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Kwame Dawes recently wrote a poem titled “Yard Boy” that speaks to the recent events surrounding the death of George Floyd. The poem was published “in the spirit of protest and concern” on the website of the University of Nebraska-Lincoln’s Department of English, where Dawes holds the position of Chancellor’s Professor of English and is the Glenna Luschei editor of the literary journal Prairie Schooner. 

“Yard Boy” stages a conversation between the poem’s persona and Kamau Brathwaite, whom Dawes described once as a poet whose “singular gift [is] to engage the world as we encounter it with the clarity of a prophetic voice wholly committed to the task stretching the language to its limits.” During that conversation, the figure of Brathwaite says to the persona the following:

…”Since solstice,
I’ve been wanting to say this. Babylon, you inheritors of the ruins
of ancient philosophies and cities, you who have consecrated
the mythology of the color of your skins, I don’t want
to hear you say you can’t begin to imagine what black people
are going through. Because you are lying. You not only can imagine it
but you expect us to imagine how it is possible for you not to imagine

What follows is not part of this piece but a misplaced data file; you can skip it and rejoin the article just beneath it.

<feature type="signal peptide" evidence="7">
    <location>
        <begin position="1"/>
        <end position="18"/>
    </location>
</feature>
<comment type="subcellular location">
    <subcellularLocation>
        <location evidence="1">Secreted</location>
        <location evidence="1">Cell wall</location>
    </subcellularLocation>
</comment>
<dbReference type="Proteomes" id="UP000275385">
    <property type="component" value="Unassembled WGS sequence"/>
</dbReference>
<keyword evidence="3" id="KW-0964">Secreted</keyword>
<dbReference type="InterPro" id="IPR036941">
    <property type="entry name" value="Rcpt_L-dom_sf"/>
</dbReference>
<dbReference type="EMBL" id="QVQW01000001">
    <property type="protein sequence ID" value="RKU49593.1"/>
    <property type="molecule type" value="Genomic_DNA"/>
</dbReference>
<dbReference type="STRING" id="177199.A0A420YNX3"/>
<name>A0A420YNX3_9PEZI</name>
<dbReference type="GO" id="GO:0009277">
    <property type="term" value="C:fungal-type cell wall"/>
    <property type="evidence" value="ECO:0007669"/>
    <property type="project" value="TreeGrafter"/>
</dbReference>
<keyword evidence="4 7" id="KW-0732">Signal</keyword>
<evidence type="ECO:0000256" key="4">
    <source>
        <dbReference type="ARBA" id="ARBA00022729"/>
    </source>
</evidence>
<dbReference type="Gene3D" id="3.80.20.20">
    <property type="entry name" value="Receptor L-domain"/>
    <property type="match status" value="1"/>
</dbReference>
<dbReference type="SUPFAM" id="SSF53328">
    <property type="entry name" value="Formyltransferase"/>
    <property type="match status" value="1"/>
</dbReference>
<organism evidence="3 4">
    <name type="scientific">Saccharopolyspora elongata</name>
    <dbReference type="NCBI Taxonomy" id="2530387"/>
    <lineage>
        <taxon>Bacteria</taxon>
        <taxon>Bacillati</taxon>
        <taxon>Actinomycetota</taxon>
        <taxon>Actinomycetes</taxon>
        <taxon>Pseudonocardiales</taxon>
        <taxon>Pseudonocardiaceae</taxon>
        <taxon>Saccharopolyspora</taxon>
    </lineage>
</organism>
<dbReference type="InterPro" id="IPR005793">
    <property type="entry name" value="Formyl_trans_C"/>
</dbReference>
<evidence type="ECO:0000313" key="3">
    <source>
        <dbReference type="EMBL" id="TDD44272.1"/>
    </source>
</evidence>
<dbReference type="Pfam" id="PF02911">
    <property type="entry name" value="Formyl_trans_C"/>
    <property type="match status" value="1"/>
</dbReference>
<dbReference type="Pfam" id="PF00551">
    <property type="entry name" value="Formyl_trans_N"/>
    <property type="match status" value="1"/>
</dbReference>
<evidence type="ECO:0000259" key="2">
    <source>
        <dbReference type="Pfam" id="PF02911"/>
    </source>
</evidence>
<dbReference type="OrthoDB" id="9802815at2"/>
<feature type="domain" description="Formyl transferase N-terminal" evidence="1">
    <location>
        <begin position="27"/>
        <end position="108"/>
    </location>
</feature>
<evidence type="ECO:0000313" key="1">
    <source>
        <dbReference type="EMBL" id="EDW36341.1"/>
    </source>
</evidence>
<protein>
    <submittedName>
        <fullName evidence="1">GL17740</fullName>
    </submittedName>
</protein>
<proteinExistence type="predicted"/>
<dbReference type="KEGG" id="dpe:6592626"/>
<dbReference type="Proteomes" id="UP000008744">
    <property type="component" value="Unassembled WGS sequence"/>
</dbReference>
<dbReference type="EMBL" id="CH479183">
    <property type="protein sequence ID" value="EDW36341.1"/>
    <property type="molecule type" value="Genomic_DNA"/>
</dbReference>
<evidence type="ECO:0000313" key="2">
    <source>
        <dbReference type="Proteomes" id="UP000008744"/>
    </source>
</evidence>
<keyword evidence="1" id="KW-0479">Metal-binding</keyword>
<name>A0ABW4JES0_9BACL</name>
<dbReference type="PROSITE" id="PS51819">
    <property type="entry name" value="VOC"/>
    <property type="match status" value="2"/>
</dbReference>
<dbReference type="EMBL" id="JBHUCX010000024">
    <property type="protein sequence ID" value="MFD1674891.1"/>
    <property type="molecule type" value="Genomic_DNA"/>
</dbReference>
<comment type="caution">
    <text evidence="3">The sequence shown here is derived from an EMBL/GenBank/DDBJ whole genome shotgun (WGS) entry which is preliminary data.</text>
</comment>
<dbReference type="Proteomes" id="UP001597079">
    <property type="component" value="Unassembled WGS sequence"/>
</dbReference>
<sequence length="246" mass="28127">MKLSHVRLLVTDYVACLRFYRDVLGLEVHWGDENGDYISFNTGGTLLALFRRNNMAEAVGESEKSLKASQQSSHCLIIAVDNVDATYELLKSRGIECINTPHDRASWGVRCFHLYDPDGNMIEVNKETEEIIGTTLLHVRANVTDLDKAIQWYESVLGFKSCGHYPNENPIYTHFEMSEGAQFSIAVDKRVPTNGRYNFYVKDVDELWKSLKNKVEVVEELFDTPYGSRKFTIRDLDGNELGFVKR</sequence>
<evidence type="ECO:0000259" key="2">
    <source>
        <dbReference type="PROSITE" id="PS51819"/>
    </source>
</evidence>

something as simple as this. Say you are ignorant. Say you’ve been selfish.
Say you have fattened yourself on the compromises of your humanity,
and have weighed us in the balance and let us be the price, Babylon.
Say you have protected your self-interest by willfully ignoring.
Say you are daft. Say you have no imagination for anything or anyone
other than your people. But don’t lie. And don’t ask me to feel
that pain of yours. Imagining is not hard. It’s human to imagine,
to empathize. It is inhuman to say you can’t begin to imagine.
It is so because it is a lie.”

Something catches in our throat as we read these lines. Dawes’s poem expresses so poignantly the pain, frustration, and anger of the current moment. We recommend you read the full poem here.

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